"I wasn't sure how we were going to pull this off logistically," admitted Kathie Popadin, librarian and coordinator of the summer reading program and the Book Chats event. "But I am encouraged by the positive feedback I've received from students and faculty. I'm especially pleased to hear that many students were eager to join in the conversations and willing to voice their opinions about what they've read."

In one Book Chat, 60 students who read the novel American Street, by Haitian-American author Ibi Zoboi, gathered in the Nee Room of Founders Hall. Led by deans Patricia Sasser and Nick Barker, the students broke into several smaller groups and worked together to create a "cross roads" poster depicting the intersection of ideas, themes, and emotions associated with the immigration experiences related in the novel. Representatives from each of the smaller groups presented the posters and shared their groups' ideas with everyone in the room.

Joe Cleary and Hudson Harper, teachers in the Math Department, led nearly 50 students in a discussion of How Not To Be Wrong: The Power of Mathematical Thinking, by Jordan Ellenburg, a nonfiction book that explores the relationship of economic and social ideologies with basic math and statistics. Joe noted that the Book Chat forum was a welcome departure from a typical math class. The group generated good discussion and posed "good questions to contemplate going forward," he said. Joe jokingly described the opportunity to share this time with students who read the book as a "mathical moment."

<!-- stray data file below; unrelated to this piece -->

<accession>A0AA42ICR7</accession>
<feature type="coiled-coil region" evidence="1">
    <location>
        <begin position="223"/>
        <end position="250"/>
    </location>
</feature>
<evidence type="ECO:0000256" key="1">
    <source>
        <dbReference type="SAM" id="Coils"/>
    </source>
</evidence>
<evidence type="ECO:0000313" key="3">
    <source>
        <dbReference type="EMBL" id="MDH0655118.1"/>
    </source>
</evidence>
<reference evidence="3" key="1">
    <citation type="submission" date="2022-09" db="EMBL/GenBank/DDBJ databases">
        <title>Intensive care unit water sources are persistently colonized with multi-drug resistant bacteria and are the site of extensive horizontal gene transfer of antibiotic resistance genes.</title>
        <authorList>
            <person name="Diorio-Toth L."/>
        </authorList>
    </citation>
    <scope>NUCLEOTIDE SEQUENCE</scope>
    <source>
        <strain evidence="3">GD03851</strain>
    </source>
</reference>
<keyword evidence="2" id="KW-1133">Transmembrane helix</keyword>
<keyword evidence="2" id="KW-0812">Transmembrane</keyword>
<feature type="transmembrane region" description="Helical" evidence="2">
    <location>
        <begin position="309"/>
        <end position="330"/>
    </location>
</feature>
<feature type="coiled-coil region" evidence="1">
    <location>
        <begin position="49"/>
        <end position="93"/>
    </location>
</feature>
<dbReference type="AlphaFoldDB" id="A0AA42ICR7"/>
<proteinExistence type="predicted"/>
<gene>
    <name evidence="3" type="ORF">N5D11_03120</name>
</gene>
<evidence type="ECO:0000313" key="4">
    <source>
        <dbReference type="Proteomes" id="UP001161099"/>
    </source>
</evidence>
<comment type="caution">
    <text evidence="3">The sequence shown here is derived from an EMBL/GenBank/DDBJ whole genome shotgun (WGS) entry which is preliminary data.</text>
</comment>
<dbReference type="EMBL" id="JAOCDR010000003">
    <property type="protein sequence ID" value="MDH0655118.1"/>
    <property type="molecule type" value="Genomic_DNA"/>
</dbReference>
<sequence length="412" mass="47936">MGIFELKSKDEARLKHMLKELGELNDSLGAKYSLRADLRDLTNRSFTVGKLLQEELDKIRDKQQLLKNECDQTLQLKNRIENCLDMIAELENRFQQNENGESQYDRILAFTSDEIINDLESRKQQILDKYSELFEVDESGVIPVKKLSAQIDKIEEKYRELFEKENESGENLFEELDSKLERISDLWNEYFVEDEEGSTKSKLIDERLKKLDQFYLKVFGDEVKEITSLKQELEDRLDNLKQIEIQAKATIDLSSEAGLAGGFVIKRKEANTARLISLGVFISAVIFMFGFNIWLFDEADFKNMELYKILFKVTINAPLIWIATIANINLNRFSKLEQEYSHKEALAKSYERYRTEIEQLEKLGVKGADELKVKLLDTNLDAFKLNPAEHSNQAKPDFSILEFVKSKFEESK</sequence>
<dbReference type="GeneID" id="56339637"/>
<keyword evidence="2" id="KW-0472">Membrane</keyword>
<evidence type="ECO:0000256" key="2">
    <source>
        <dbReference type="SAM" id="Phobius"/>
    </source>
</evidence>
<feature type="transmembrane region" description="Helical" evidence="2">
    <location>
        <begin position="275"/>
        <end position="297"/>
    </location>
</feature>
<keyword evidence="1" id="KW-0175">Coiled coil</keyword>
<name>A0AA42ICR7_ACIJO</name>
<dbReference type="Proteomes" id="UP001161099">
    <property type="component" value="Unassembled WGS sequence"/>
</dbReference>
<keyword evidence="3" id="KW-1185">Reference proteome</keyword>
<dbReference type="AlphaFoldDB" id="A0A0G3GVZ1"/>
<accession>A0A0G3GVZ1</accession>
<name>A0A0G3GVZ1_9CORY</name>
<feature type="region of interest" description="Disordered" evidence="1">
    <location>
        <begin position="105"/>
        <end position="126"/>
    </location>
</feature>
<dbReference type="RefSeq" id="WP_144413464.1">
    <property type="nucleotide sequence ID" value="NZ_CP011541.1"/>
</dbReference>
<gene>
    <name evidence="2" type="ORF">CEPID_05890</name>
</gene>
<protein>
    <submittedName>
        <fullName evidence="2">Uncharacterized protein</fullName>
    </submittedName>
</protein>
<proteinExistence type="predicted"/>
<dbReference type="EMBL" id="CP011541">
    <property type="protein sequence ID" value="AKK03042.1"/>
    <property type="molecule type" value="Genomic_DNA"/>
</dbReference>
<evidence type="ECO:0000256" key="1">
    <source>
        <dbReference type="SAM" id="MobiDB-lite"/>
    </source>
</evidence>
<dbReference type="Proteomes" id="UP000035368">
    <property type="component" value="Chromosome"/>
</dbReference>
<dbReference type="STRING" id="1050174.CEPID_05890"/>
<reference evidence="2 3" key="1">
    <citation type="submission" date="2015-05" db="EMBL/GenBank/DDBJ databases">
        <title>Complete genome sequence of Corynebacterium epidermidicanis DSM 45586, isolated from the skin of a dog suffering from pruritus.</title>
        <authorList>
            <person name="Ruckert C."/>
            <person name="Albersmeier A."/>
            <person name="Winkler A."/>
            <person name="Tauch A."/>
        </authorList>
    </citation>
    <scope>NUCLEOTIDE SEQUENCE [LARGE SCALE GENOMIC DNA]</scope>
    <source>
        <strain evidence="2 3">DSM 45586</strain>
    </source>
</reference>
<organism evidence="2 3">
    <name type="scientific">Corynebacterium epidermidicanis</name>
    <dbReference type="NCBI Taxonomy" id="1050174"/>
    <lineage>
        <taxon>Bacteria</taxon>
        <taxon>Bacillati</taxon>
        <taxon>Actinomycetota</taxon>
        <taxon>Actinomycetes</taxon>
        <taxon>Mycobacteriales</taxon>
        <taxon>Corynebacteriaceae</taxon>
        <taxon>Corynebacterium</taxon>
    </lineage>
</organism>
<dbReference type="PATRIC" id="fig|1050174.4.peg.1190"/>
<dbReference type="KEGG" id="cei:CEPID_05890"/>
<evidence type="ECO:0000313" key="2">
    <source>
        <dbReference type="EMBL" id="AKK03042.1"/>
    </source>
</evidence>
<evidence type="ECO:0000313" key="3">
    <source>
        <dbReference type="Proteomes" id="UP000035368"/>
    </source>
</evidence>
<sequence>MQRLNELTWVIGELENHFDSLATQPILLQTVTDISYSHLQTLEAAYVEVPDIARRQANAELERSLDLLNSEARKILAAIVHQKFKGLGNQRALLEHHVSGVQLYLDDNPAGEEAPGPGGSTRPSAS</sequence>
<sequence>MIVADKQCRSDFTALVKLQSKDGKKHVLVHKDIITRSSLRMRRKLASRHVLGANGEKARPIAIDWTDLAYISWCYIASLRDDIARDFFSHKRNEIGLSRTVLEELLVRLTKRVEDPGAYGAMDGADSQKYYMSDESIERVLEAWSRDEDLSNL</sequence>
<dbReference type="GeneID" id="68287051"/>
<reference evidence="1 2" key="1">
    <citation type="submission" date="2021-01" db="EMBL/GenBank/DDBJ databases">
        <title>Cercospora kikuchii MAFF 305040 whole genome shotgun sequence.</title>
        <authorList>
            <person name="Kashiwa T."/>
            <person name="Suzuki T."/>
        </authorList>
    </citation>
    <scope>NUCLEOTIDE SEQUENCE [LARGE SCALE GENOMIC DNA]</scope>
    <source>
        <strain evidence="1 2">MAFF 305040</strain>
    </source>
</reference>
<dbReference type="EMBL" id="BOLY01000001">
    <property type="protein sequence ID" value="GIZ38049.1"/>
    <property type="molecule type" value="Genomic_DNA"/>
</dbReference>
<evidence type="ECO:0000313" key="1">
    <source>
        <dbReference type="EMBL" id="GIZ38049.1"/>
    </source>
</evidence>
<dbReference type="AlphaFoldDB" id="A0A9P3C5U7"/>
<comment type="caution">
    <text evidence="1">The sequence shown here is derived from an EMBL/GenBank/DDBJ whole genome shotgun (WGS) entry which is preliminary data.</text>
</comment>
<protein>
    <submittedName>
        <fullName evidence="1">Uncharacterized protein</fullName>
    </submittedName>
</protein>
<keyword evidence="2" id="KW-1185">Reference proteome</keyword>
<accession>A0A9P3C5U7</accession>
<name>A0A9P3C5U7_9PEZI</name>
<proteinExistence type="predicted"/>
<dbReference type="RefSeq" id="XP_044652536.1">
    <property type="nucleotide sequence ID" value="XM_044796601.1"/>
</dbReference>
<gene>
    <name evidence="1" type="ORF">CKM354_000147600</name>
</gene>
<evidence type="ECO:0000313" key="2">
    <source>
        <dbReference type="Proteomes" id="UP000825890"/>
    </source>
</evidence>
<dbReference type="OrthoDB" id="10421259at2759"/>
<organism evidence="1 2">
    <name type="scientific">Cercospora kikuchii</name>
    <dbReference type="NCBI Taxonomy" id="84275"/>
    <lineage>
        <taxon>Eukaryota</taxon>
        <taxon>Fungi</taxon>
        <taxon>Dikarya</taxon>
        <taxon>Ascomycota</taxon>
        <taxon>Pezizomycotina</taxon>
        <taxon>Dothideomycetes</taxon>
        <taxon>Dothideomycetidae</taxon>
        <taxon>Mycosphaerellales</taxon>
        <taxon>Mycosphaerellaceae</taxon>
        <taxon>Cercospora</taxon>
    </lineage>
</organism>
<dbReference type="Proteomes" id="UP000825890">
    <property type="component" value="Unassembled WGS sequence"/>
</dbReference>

Junior Andrej Novakovic and sophomore Alan Abdrazakov came away from the How Not To Be Wrong Book Chat saying they enjoyed both the book and the interaction. Andrej said he particularly appreciated hearing perspectives from students with a variety of experiences and from all class years.

The Floating World by James Michener — about Japanese printmaking — was the Visual Arts Department Book Chat selection, and Mark Zunino, who teaches printmaking, took an unusual approach to discussing the book's topic with his group in the Richmond Art Center. He gave a printmaking demonstration to students and brought them into the Sue and Eugene Mercy Jr. Gallery for a preview of some of the Japanese–style prints that will be displayed in the 7th Annual Connecticut Printmakers Invitational exhibit that opens September 18.